In the illustrations the anvil bar 11 is shown as positioned beneath the sheet and the chain 16 and roller or rollers correspondingly are located above the sheet. Obviously the invention can be carried out equally satisfactorily if the position of these elements is reversed. Other modifications also would be possible in the device described without departing from the principle of the invention or from the scope of the claims.

I claim:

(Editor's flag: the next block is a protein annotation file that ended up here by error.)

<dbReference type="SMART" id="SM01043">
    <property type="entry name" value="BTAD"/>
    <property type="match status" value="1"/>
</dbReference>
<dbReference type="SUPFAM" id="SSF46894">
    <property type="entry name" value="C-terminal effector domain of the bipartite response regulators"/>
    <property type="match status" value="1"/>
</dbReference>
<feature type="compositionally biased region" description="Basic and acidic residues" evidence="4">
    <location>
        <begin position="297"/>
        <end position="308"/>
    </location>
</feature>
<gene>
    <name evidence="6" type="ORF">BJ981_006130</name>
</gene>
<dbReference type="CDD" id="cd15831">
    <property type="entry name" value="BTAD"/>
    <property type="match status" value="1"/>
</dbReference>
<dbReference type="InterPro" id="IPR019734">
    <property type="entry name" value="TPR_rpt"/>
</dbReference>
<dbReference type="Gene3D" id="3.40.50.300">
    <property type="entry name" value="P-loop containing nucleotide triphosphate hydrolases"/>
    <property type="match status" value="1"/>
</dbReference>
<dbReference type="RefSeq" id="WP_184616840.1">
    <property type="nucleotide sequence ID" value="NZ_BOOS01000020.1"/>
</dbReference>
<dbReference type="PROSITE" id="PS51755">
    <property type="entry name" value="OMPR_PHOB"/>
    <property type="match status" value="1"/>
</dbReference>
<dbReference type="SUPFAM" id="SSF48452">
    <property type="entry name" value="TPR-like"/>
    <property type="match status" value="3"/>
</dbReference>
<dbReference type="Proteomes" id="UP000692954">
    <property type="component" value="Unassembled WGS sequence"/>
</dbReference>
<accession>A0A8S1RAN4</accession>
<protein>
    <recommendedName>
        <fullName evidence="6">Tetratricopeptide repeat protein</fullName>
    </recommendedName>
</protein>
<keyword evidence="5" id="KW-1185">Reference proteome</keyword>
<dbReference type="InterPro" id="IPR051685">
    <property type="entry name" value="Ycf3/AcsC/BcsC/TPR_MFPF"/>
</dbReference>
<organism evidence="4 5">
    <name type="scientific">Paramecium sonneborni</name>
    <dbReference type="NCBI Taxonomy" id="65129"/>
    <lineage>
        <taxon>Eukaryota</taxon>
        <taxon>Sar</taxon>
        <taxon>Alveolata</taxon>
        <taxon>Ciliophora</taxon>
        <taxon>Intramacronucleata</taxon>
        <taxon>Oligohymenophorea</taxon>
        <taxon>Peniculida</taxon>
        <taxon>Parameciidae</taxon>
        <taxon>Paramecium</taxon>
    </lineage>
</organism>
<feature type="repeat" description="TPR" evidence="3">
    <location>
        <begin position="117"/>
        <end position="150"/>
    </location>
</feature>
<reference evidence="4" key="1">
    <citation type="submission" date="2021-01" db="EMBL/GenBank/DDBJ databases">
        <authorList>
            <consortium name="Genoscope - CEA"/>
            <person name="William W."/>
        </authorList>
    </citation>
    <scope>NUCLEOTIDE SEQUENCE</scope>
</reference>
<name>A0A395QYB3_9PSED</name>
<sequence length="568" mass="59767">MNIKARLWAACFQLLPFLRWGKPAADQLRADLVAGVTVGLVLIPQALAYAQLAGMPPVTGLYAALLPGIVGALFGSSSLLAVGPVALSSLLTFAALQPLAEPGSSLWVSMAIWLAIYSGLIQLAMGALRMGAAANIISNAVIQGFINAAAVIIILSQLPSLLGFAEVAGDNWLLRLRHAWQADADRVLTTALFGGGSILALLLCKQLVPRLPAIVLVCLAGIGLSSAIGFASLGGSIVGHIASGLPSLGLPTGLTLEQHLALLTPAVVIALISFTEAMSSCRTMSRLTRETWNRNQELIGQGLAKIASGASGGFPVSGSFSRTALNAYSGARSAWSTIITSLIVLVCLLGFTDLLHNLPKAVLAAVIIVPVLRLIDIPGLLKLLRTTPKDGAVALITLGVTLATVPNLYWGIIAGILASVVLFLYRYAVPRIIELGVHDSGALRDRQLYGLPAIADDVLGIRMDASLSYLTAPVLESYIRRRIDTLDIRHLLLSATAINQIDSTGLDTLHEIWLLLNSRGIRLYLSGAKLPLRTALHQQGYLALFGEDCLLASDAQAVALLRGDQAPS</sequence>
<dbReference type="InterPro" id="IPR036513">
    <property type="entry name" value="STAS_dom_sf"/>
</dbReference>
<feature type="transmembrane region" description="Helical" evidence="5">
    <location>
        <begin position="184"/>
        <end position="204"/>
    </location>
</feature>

1. In a device for producing a scoring line in plastic 1m material of the type described, wherein the plastic film is momentarily held stationary While the scoring line is bein made, a stationary anvil positioned for contact with one face of the plastic film, said anvil having a series of aligned, spaced, single cutting blades, each blade consisting of a straight knife edge terminating in a sharp corner at each end, a cooperating hard-surfaced roller positioned for contacting said anvil and the opposite face of said plastic film, means for moving said roller along said anvil and said interposed plastic film, and means causing said roller to press against said knife edges of said blades and to strike against said corners of said blades in succession and as said roller moves along said anvil, whereby the engagement of said roller with said blade corners and the interposed plastic film will cause puncturing of said plastic film at said corners and facilitate the scoring and cutting of said plastic film along said knife edges.